Honolulu's Michelle Wie victorious with incredible finish in Singapore

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Michelle Wie of the United States hits her shot during the final round of the HSBC Women's World Championship in Singapore on Sunday.

With four players in contention to win on the last hole, Wie managed to separate herself from the pack when she drained her lengthy birdie putt on the 72nd hole at the Sentosa Golf Club for a final round of seven-under 65 to finish at 17-under 271.

The 28-year-old's last victory was at the 2014 US Open, and after subsequent years battling injuries and technical changes Wie had some unfinished business in Singapore after she led after three rounds a year ago but failed to seal the deal.

Danielle Kang, last year's victor, also missed a long birdie putt on the last hole to miss out on a playoff as she closed with a 70.

Earlier, Kim Sei-young briefly threatened to shoot an LPGA-record matching 59 but a bogey on her 16th hole stalled her progress and the Korean had to settle for a course record 10-under 62 to finish in a tie for 10th on 12-under-par. When Shin, playing one group ahead of Wie, finished with a bogey on the 18th, Wie needed a birdie one more birdie on the home hole to be the leader in the clubhouse and put pressure on Korda and Kang, who were playing in the group behind her.

"'That was a Solheim fist pump, '" Wie, who quoted last week's LPGA Tour victor, Jessica Korda, said after drilling the 35-footer from the fringe for her first W since the 2014 U.S. Women's Open and punching the air with her clenched right hand.

This year, it was Wie on the charge, with three birdies on the front nine and four on the back in her 65. "It's been a tough journey but I'm just really proud that I pulled myself out of it".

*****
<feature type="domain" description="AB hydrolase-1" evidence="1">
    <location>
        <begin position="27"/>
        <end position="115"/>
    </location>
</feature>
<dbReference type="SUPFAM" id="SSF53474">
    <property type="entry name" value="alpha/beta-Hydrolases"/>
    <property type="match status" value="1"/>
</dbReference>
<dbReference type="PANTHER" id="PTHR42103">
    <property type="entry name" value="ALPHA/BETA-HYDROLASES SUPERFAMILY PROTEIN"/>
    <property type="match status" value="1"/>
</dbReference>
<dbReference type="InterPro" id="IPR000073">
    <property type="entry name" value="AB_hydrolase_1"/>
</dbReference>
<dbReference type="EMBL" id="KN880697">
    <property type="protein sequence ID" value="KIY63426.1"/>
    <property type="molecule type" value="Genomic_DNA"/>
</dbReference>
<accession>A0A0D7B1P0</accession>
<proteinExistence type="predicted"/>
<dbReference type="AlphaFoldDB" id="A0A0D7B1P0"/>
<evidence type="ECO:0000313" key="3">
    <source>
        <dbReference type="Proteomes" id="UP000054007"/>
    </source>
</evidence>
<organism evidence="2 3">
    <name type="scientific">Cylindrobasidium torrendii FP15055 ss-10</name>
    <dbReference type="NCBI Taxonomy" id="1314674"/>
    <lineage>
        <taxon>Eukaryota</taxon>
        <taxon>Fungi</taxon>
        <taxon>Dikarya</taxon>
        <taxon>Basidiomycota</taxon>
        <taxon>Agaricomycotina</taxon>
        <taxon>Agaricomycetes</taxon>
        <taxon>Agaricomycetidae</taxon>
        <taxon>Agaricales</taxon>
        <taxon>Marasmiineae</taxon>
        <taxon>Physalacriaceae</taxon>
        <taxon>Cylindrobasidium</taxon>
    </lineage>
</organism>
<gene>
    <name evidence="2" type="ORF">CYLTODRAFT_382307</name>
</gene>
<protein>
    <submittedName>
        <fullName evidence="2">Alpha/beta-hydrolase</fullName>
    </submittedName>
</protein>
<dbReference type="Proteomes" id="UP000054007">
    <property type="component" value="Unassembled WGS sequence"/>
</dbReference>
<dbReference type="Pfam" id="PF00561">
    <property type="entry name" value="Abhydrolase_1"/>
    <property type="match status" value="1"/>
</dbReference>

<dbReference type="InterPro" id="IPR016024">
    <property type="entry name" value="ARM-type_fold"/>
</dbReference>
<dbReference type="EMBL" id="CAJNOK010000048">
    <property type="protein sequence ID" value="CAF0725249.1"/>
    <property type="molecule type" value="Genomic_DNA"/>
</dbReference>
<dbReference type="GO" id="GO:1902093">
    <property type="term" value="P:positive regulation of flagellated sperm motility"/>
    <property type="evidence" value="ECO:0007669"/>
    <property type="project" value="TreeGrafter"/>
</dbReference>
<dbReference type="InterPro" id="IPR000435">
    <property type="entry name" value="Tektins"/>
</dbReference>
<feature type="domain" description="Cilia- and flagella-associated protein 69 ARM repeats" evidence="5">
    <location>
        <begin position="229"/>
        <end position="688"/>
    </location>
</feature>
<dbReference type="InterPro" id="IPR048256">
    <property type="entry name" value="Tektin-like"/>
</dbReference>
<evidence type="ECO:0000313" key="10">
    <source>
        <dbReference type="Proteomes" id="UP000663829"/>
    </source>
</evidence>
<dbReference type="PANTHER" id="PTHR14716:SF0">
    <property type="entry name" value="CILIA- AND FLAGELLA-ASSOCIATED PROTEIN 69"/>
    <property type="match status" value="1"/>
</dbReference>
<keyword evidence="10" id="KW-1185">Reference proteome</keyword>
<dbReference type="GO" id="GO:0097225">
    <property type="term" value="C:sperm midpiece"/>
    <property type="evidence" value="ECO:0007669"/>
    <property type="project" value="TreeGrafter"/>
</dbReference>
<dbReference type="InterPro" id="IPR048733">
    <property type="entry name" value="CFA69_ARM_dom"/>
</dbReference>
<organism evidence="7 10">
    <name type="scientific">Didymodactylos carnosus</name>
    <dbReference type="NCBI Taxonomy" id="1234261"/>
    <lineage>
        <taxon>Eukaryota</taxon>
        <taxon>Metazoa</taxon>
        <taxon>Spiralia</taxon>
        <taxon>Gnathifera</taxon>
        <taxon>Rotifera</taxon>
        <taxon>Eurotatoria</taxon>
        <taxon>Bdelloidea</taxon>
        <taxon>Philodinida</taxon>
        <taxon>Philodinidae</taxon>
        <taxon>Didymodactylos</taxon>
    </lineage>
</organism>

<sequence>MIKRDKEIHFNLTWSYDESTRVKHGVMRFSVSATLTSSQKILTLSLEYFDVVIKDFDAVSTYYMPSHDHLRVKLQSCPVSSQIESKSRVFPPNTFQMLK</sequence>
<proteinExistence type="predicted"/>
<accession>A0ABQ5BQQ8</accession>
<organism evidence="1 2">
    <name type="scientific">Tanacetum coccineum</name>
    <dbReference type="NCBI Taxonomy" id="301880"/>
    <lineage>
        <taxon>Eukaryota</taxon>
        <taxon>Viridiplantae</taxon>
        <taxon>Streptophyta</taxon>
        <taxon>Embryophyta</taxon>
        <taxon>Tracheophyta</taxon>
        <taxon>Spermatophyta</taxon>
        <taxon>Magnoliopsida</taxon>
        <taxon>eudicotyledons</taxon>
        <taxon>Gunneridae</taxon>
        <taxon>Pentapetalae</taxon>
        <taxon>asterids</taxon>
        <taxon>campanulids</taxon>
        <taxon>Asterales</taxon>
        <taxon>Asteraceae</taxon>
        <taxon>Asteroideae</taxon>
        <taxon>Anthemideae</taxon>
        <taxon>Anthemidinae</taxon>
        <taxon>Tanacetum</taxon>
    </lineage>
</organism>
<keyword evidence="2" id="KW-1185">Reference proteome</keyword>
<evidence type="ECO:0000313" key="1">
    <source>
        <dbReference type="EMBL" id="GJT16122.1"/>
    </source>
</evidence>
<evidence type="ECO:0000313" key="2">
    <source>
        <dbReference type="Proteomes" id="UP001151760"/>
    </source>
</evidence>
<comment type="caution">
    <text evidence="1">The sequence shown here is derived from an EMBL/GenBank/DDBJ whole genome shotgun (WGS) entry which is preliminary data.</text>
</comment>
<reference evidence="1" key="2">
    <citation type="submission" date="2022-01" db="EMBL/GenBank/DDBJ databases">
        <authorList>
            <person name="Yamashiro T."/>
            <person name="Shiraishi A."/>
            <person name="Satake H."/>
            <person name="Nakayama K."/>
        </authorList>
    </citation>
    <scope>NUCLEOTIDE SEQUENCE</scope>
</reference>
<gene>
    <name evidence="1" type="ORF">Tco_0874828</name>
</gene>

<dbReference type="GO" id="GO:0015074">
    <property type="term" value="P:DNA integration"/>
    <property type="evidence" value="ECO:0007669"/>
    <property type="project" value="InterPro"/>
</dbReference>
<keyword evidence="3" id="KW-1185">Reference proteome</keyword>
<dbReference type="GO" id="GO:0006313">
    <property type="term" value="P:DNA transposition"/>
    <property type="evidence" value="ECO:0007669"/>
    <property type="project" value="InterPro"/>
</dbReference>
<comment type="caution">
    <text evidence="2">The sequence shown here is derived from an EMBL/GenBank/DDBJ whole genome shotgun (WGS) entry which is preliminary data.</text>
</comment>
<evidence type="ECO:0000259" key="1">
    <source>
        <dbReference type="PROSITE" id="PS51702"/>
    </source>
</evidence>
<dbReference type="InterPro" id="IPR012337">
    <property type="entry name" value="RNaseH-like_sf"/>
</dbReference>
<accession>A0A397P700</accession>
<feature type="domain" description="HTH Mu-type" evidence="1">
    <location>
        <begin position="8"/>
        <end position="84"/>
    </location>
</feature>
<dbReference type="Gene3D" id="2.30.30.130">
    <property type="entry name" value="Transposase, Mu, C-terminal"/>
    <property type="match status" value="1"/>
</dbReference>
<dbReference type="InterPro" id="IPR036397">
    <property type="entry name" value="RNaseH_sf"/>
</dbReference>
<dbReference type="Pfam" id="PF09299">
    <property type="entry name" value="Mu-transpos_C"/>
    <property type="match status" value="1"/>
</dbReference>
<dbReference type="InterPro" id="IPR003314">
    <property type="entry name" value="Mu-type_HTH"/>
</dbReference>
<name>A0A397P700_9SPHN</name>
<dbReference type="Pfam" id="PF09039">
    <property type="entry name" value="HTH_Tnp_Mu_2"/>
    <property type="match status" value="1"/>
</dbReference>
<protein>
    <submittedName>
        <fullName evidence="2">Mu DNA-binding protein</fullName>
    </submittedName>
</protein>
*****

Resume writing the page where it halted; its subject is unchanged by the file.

Jenny Shin watches her chip shot during the final round.

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American Nelly Korda, whose older sister Jessica won last week's event in Thailand in remarkable circumstances, fired the equal best round of the day to grab the outright lead at 15-under. "I didn't want to finish on a bogey. but I gave myself a really good par chance".

Wie's approach shot on 18 came up a little short, leaving her with a 35-foot putt from the fringe for birdie.

Wie had been pecking away at the two players who had led the event for most of the day, and neither Korda nor Kang were ever able to break free from each other or from the field. "Just have to keep going forward".

"It's been a while since I stood up here so it feels pretty good", Wie added.

"I was hitting it really well off the tee".

"I'm definitely inspired by her win and it definitely motivated me a bunch", Nelly Korda said. So she (Wie) dropped the bomb on the last.

"The nerves that I got on 18, I think any human being would experience it", she said. I think it's been kind of well documented.